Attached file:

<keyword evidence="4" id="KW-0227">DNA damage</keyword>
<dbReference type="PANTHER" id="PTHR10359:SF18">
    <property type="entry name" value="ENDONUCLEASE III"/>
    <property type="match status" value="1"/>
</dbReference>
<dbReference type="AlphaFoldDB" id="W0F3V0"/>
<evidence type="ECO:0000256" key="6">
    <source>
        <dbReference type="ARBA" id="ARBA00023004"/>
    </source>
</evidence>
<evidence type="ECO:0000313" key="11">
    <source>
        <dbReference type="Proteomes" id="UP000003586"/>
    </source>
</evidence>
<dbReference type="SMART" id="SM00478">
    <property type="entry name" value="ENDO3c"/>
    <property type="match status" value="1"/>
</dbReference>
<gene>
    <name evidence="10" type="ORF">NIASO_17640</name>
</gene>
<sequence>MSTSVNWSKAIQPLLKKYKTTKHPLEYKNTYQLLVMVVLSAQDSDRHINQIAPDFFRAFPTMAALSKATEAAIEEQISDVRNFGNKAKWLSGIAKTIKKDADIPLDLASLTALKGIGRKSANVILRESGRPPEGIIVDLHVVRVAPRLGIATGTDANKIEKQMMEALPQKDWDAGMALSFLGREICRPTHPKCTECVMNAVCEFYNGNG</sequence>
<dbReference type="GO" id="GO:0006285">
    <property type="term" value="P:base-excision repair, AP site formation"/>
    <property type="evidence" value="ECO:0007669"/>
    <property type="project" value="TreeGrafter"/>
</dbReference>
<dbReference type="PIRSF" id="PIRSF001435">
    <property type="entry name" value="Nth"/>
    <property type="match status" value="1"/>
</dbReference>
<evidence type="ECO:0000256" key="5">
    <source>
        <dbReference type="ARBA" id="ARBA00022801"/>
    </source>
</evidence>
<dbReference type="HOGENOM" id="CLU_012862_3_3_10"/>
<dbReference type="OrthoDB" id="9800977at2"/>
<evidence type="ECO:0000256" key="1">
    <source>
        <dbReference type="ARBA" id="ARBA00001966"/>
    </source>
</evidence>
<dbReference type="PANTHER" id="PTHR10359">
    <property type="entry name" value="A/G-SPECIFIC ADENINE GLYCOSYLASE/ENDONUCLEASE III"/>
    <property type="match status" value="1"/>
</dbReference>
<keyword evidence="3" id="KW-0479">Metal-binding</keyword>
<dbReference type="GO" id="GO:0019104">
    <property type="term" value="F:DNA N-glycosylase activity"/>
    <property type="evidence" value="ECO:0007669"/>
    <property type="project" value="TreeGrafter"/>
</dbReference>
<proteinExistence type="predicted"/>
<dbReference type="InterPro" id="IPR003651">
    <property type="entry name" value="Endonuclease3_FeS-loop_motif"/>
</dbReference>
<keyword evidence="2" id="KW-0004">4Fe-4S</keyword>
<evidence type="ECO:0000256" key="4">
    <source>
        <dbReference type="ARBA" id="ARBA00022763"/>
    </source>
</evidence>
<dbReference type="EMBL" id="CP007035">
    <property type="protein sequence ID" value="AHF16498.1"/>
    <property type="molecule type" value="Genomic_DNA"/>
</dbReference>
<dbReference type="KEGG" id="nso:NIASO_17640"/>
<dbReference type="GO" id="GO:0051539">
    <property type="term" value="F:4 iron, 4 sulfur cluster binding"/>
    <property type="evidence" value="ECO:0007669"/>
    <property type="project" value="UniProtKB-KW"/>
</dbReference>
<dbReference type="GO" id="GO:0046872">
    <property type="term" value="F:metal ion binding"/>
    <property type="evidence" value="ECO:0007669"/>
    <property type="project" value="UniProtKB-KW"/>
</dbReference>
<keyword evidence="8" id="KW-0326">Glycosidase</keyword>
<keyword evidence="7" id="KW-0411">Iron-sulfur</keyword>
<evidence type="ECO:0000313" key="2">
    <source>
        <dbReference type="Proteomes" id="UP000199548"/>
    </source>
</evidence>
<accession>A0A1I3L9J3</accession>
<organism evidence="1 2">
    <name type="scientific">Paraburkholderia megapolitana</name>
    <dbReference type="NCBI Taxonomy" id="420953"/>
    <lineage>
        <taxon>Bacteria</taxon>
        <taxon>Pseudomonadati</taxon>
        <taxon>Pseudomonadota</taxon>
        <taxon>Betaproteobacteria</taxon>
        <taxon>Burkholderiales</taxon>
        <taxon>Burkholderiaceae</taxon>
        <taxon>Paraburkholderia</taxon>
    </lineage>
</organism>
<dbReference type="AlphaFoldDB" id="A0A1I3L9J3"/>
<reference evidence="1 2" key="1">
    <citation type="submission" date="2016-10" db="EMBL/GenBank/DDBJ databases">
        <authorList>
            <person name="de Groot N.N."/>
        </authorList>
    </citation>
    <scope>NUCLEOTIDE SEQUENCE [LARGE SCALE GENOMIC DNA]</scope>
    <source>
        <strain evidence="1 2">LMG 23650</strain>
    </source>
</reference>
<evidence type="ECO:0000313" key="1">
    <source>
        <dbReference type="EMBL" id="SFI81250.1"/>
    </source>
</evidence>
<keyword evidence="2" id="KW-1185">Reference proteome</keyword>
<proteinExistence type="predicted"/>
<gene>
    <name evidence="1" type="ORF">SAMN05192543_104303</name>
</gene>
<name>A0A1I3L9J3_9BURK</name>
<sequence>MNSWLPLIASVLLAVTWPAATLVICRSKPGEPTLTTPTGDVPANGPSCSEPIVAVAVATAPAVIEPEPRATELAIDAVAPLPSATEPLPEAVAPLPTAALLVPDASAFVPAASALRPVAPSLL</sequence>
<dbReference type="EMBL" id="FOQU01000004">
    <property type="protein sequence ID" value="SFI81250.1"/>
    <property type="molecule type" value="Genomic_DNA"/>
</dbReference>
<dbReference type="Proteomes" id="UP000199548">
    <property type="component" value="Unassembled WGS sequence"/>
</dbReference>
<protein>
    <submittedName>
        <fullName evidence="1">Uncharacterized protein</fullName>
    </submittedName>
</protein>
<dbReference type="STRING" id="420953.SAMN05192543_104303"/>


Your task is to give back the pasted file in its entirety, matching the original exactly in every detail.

<keyword evidence="4" id="KW-0227">DNA damage</keyword>
<dbReference type="PANTHER" id="PTHR10359:SF18">
    <property type="entry name" value="ENDONUCLEASE III"/>
    <property type="match status" value="1"/>
</dbReference>
<dbReference type="AlphaFoldDB" id="W0F3V0"/>
<evidence type="ECO:0000256" key="6">
    <source>
        <dbReference type="ARBA" id="ARBA00023004"/>
    </source>
</evidence>
<evidence type="ECO:0000313" key="11">
    <source>
        <dbReference type="Proteomes" id="UP000003586"/>
    </source>
</evidence>
<dbReference type="SMART" id="SM00478">
    <property type="entry name" value="ENDO3c"/>
    <property type="match status" value="1"/>
</dbReference>
<gene>
    <name evidence="10" type="ORF">NIASO_17640</name>
</gene>
<sequence>MSTSVNWSKAIQPLLKKYKTTKHPLEYKNTYQLLVMVVLSAQDSDRHINQIAPDFFRAFPTMAALSKATEAAIEEQISDVRNFGNKAKWLSGIAKTIKKDADIPLDLASLTALKGIGRKSANVILRESGRPPEGIIVDLHVVRVAPRLGIATGTDANKIEKQMMEALPQKDWDAGMALSFLGREICRPTHPKCTECVMNAVCEFYNGNG</sequence>
<dbReference type="GO" id="GO:0006285">
    <property type="term" value="P:base-excision repair, AP site formation"/>
    <property type="evidence" value="ECO:0007669"/>
    <property type="project" value="TreeGrafter"/>
</dbReference>
<dbReference type="PIRSF" id="PIRSF001435">
    <property type="entry name" value="Nth"/>
    <property type="match status" value="1"/>
</dbReference>
<evidence type="ECO:0000256" key="5">
    <source>
        <dbReference type="ARBA" id="ARBA00022801"/>
    </source>
</evidence>
<dbReference type="HOGENOM" id="CLU_012862_3_3_10"/>
<dbReference type="OrthoDB" id="9800977at2"/>
<evidence type="ECO:0000256" key="1">
    <source>
        <dbReference type="ARBA" id="ARBA00001966"/>
    </source>
</evidence>
<dbReference type="PANTHER" id="PTHR10359">
    <property type="entry name" value="A/G-SPECIFIC ADENINE GLYCOSYLASE/ENDONUCLEASE III"/>
    <property type="match status" value="1"/>
</dbReference>
<keyword evidence="3" id="KW-0479">Metal-binding</keyword>
<dbReference type="GO" id="GO:0019104">
    <property type="term" value="F:DNA N-glycosylase activity"/>
    <property type="evidence" value="ECO:0007669"/>
    <property type="project" value="TreeGrafter"/>
</dbReference>
<proteinExistence type="predicted"/>
<dbReference type="InterPro" id="IPR003651">
    <property type="entry name" value="Endonuclease3_FeS-loop_motif"/>
</dbReference>
<keyword evidence="2" id="KW-0004">4Fe-4S</keyword>
<evidence type="ECO:0000256" key="4">
    <source>
        <dbReference type="ARBA" id="ARBA00022763"/>
    </source>
</evidence>
<dbReference type="EMBL" id="CP007035">
    <property type="protein sequence ID" value="AHF16498.1"/>
    <property type="molecule type" value="Genomic_DNA"/>
</dbReference>
<dbReference type="KEGG" id="nso:NIASO_17640"/>
<dbReference type="GO" id="GO:0051539">
    <property type="term" value="F:4 iron, 4 sulfur cluster binding"/>
    <property type="evidence" value="ECO:0007669"/>
    <property type="project" value="UniProtKB-KW"/>
</dbReference>
<dbReference type="GO" id="GO:0046872">
    <property type="term" value="F:metal ion binding"/>
    <property type="evidence" value="ECO:0007669"/>
    <property type="project" value="UniProtKB-KW"/>
</dbReference>
<keyword evidence="8" id="KW-0326">Glycosidase</keyword>
<keyword evidence="7" id="KW-0411">Iron-sulfur</keyword>
<evidence type="ECO:0000313" key="2">
    <source>
        <dbReference type="Proteomes" id="UP000199548"/>
    </source>
</evidence>
<accession>A0A1I3L9J3</accession>
<organism evidence="1 2">
    <name type="scientific">Paraburkholderia megapolitana</name>
    <dbReference type="NCBI Taxonomy" id="420953"/>
    <lineage>
        <taxon>Bacteria</taxon>
        <taxon>Pseudomonadati</taxon>
        <taxon>Pseudomonadota</taxon>
        <taxon>Betaproteobacteria</taxon>
        <taxon>Burkholderiales</taxon>
        <taxon>Burkholderiaceae</taxon>
        <taxon>Paraburkholderia</taxon>
    </lineage>
</organism>
<dbReference type="AlphaFoldDB" id="A0A1I3L9J3"/>
<reference evidence="1 2" key="1">
    <citation type="submission" date="2016-10" db="EMBL/GenBank/DDBJ databases">
        <authorList>
            <person name="de Groot N.N."/>
        </authorList>
    </citation>
    <scope>NUCLEOTIDE SEQUENCE [LARGE SCALE GENOMIC DNA]</scope>
    <source>
        <strain evidence="1 2">LMG 23650</strain>
    </source>
</reference>
<evidence type="ECO:0000313" key="1">
    <source>
        <dbReference type="EMBL" id="SFI81250.1"/>
    </source>
</evidence>
<keyword evidence="2" id="KW-1185">Reference proteome</keyword>
<proteinExistence type="predicted"/>
<gene>
    <name evidence="1" type="ORF">SAMN05192543_104303</name>
</gene>
<name>A0A1I3L9J3_9BURK</name>
<sequence>MNSWLPLIASVLLAVTWPAATLVICRSKPGEPTLTTPTGDVPANGPSCSEPIVAVAVATAPAVIEPEPRATELAIDAVAPLPSATEPLPEAVAPLPTAALLVPDASAFVPAASALRPVAPSLL</sequence>
<dbReference type="EMBL" id="FOQU01000004">
    <property type="protein sequence ID" value="SFI81250.1"/>
    <property type="molecule type" value="Genomic_DNA"/>
</dbReference>
<dbReference type="Proteomes" id="UP000199548">
    <property type="component" value="Unassembled WGS sequence"/>
</dbReference>
<protein>
    <submittedName>
        <fullName evidence="1">Uncharacterized protein</fullName>
    </submittedName>
</protein>
<dbReference type="STRING" id="420953.SAMN05192543_104303"/>